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The Federal Ministry of Economic Affairs and Climate Action (BMWK) has launched a 10-point start-up strategy to strengthen Germany – and Europe’s – position as a start-up location to 2030. The EUR 30 billion initiative will improve the availability of venture capital to start-ups, address a skilled worker shortage and eliminate bureaucratic hurdles. Ten fields of action to be supported with a series of measures are documented in the 34-page policy paper. Germany’s venture capital market will be strengthened with EUR 10 billion in funding administered by the Future Fund through to 2030.
There are also plans for a “Growth Fund Germany” as a fund of funds for growth capital, which is intended to tap new investor groups for the German venture capital market. “Economic policy projects for the future must be driven forward, especially in difficult times like these. The German government’s start-up strategy is therefore a very important signal. Start-ups are young innovative companies that want to grow. They develop new ideas and drive innovation. Start-ups push us toward the future. If we improve the conditions for start-ups in Germany and Europe, we simultaneously strengthen ourselves as a business location” said Robert Habeck, Federal Minister for Economic Policy and Climate Action.
The start-up strategy also highlights the critical role start-ups have to play in taking positive climate action – around one in three start-ups currently make a significant contribution to the sustainable transformation of the country’s economy through climate and environmental protection measures. The German government has included the German Energy Agency (dena) SET Hub program and the Future Energy Lab under its umbrella of policies and measures in order to promote innovation in the start-up ecosystem. According to BMWK Digital Economy and Start-ups Commissioner Anna Christmann, all of the proposed measures should be implemented by the end of the legislative period in fall 2025.
Berlin venture capital company Earlybird has set up an “Earlybird Fund Uni-X” to provide pre-seed and early seed funding to very early stage start-ups and academic spin-offs. The new venture includes direct cooperation with 45 professors from leading universities including the RWTH Aachen University, Karlsruhe Institute of Technology and Imperial College London.
The new commercial fund seeks to promote deep-tech innovation in the fields of AI, mobility and robotics. According to Earlybird, 75 percent of deep-tech-innovations from European universities fail on their way to becoming start-ups. Only half of the between 45,000 and 60,000 new technologies and innovations developed in European universities make their way into spin-off company activities, with only half of these start-ups seeking financing. "Basic and cutting-edge research at Europe's universities remains absolutely world-class. Thousands of groundbreaking ideas are generated here every year yet we are still underexploiting this potential. Far too many technologies get stuck on their way out of universities. Especially in light of accelerating innovations in the deep tech sector, we urgently need to commercialize more of these ideas and technologies” said Earlybird co-founder and partner Hendrik Brandis.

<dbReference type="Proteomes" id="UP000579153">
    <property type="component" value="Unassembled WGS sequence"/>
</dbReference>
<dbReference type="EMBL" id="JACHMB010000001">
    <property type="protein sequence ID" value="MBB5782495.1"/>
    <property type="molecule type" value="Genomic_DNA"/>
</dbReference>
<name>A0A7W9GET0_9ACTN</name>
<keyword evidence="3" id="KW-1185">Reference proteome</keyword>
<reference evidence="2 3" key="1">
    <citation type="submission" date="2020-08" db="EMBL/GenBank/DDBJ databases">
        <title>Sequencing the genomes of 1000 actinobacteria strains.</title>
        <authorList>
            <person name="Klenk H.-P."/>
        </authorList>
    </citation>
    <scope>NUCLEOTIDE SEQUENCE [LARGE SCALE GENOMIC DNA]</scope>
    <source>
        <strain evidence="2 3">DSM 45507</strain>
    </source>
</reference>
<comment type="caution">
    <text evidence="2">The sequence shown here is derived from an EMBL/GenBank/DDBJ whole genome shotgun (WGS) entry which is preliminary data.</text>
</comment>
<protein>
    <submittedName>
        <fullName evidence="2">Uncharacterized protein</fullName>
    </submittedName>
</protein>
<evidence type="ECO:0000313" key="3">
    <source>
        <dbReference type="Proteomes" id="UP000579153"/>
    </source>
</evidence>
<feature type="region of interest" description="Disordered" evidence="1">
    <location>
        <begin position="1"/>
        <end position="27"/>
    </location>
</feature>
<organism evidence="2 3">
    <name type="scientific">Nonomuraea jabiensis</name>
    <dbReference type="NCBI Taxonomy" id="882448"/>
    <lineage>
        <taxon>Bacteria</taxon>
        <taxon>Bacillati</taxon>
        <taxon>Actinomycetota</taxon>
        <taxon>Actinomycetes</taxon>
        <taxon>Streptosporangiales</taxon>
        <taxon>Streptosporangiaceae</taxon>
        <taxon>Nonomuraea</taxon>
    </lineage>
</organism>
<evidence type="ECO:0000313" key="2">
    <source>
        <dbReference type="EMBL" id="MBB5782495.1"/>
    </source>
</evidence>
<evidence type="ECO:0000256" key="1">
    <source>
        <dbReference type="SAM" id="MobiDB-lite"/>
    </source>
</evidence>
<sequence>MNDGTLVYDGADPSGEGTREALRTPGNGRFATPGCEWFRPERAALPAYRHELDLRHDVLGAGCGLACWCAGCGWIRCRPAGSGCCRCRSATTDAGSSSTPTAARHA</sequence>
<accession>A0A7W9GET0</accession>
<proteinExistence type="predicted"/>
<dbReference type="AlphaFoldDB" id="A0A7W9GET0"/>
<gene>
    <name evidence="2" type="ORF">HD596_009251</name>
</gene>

Hamburg circular economy start-up Resourcify has developed an all-in-one waste management and recycling platform that it claims can help actors in a number of industries to reduce their waste costs by up to 30 percent compared to traditional analogue waste management solutions. The platform supports companies to handle their day-to-day efficiency and cost challenges on the way to zero waste. The company claims that its software solution allows large waste generators to identify recycling streams within their operations in order to trigger increased optimization for more sustainable business practice.
A Canadian fintech that provides a revenue-based financing to start-ups has launched its operations in Germany. Clearco – formerly Clearbanc – launched in Germany with plans to lend EUR 500 million to local businesses. The company foregoes equity stakes in companies for revenue share to be paid back as companies grow. The company claims to have provided investment of more than USD 2.5 billion to more than 5,500 start-ups worldwide since its inception in 2015.
A spin-off from the Fraunhofer Institute for Silicon Technology has developed a small optical laser module for lightweight augmented reality (AR) glasses that can be used for computer games, virtual travel and even as an aid for surgical operations. Itzehoe-based Oqmented is making the technology available to larger manufacturers of AR devices. Founded in 2019, the company, which now has 75 employees, won the state of Schleswig-Holstein’s start-up competition of the same year. The “light engine” is able to reflect light in the visible spectral range onto the glass in the user’s field of vision, making an array of new applications for AR glasses that project information into view possible. International manufacturers have expressed interest in the module, with the first products for the B2B sector likely available in 2025.